Along with an academic, traditional and formalist study of fiqh, It is important to have a natural understanding of fiqh as well.
What is a natural understanding of fiqh? It is an understanding of fiqh that seamlessly integrates with real people and their real experienced lives.
What is a formalist understanding of fiqh? It is an understanding of fiqh that is dictated by strict adherence to the detailed and gritty rules, structure and principles of classical fiqh encyclopedias and manuals.
While yes I do not devalue traditional formalist fiqh – in fact it is critical to form the intellectual foundation of a jurist – I feel that it’s most native setting is in the courtroom of the Qadi or the office of the Mufti. Outside of those, whether in the masjid, counseling sessions, spiritual tarbiyah or the level of community and society, it can be detrimental to see everything in strict rulings-based fiqh formalism. Formalism in itself is not wholly a problem though, as it grants fiqh a theoretical structure, pedagogical framework and safety net to retreat into and build upon.
A lot of students of fiqh may find it difficult to appreciate the natural aspect of fiqh because they haven’t studied much beyond their madhhab-based fiqh manuals. Although once the student enters into the study of the Qawaid ul-Fiqhiyyah (the general principles of Fiqh), the Maqasid al-Shariah (the overall goals and principles of the Shariah), and Comparative/Modern fiqh and begins to spend more time with works of Fatwa and scholars who are involved in the process of Fatwa and Qadā with real-life cases, they will begin to sense the strict formalism of fiqh shifting under their feet as they realize that real life issues are more complex and convoluted than formalism can allow to envision the solutions for.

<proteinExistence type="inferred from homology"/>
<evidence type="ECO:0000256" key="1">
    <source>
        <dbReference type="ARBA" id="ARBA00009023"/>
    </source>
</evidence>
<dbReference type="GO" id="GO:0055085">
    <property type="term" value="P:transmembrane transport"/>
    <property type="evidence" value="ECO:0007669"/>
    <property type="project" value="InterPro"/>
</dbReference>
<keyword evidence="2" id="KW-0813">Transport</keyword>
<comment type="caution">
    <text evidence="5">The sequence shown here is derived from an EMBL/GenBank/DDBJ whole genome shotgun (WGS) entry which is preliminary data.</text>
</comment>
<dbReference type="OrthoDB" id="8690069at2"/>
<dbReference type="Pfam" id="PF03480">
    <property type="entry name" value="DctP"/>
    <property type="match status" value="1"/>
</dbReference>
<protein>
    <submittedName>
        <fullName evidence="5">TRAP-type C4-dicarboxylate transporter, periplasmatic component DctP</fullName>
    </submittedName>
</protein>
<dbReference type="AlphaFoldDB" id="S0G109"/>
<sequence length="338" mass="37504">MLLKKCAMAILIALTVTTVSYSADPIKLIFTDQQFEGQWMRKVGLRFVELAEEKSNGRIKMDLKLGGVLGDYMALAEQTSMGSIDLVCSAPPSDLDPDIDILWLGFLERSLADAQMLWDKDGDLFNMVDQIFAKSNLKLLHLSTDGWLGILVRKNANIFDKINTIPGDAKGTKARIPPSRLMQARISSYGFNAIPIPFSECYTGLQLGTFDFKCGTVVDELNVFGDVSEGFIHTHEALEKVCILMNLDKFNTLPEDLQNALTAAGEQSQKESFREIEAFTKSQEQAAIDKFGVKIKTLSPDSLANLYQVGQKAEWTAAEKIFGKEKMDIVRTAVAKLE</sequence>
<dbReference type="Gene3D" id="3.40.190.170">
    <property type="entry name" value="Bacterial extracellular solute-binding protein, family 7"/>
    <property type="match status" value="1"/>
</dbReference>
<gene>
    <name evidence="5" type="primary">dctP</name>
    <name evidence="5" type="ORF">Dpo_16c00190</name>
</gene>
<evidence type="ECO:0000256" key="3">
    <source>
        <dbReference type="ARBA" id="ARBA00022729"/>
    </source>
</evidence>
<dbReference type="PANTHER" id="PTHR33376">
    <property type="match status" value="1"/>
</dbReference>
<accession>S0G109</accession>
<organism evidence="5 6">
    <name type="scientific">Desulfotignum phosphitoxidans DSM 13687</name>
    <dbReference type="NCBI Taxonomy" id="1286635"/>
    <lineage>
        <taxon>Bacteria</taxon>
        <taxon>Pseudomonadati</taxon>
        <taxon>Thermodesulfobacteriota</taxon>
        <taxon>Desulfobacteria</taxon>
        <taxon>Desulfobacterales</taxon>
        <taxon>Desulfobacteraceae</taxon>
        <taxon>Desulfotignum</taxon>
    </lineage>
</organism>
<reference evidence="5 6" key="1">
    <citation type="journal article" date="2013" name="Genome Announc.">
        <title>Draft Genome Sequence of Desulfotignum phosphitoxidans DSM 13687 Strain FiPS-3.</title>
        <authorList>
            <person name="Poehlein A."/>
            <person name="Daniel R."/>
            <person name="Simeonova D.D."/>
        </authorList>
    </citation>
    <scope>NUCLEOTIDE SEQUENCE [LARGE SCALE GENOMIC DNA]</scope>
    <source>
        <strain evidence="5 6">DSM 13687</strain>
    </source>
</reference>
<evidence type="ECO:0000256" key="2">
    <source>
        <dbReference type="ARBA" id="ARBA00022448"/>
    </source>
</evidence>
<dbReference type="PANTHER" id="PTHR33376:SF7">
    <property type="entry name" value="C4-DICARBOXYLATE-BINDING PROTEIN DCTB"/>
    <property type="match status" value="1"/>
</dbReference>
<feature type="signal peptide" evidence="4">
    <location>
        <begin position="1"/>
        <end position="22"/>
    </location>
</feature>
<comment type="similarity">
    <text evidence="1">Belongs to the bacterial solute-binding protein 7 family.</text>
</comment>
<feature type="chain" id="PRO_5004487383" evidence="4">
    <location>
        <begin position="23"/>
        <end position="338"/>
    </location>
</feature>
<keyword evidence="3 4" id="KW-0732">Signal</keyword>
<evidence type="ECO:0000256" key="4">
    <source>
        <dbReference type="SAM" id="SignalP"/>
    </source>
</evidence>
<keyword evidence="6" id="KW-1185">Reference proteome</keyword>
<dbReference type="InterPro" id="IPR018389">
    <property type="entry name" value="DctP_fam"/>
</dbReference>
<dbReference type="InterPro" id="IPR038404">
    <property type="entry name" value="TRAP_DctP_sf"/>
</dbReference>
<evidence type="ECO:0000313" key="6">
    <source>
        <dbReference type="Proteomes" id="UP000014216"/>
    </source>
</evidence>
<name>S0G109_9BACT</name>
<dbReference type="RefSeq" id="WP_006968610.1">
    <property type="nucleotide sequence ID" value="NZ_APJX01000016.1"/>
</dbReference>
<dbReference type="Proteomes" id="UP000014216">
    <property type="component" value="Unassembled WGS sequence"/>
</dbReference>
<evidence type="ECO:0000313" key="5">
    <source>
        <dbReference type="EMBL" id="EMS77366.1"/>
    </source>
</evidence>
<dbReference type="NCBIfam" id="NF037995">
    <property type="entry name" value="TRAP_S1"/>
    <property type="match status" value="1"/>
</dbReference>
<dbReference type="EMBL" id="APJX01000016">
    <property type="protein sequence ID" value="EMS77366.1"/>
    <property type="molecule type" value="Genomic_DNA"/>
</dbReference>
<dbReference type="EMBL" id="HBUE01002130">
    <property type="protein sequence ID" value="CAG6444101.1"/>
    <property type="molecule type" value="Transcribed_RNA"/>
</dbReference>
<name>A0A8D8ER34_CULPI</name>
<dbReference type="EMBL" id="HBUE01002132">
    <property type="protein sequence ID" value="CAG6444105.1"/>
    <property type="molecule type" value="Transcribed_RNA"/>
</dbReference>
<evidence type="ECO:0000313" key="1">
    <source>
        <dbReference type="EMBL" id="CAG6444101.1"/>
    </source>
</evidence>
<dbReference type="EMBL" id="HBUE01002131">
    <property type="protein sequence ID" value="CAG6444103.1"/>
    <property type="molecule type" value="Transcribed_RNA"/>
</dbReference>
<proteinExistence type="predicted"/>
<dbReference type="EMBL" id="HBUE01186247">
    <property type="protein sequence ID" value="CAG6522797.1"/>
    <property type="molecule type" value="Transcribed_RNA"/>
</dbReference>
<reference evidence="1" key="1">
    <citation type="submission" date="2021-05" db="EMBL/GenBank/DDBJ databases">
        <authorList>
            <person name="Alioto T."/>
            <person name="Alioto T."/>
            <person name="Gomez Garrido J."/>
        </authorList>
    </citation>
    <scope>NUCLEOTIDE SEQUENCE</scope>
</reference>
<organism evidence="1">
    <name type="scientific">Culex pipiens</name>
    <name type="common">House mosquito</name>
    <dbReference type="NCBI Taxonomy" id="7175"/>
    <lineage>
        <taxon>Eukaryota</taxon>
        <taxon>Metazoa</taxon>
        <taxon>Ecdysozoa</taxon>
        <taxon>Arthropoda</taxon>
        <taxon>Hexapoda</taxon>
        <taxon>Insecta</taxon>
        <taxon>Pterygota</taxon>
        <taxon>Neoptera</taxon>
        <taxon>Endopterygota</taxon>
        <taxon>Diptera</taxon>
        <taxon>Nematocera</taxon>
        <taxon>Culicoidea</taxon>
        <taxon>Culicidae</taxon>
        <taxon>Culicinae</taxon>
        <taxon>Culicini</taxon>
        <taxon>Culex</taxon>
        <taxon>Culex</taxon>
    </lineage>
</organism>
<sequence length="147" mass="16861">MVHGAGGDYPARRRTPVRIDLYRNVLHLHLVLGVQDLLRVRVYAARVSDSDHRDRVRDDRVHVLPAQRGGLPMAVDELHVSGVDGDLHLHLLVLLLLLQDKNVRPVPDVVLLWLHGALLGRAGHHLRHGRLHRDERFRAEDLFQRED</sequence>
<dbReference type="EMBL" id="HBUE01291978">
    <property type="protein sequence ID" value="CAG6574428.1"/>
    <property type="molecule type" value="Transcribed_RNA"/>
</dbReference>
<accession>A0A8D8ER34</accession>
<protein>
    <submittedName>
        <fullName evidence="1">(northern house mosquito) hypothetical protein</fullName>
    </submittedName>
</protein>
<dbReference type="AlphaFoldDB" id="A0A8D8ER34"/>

Some of the madhhabs built this naturalism into their usul and fiqh, although strict attitudes of taqlid, ijtihad and traditionalism may render its naturalist origin obfuscated. Examples of these are the notions of maslahah and istihsan in the Maliki and Hanafi schools, and flexibility in giving guidance during fatwa from a non-relied-upon or extra-madhhab position in the Shafii school.
What helps further is when the student combines their traditional study with the contemporary social sciences such as psychology and sociology, in which case they will be able to systematize their understanding of reality and attempt a higher resolution synthesis and harmonization of formalistic fiqh with the systematic analysis of people and society.
Another way of helping traditional students of knowledge to accomplish this is to leave their cultural bubbles and spend much more time in the world of the very Muslims who come to them with questions or for counseling. For most who study full time this is difficult to accomplish but after their studies it is very possible. Being an Imam is a step up but it’s not enough, as there is not much relationship building except with people who are already regulars at the masjid and aligned with the train of thought of the Imam.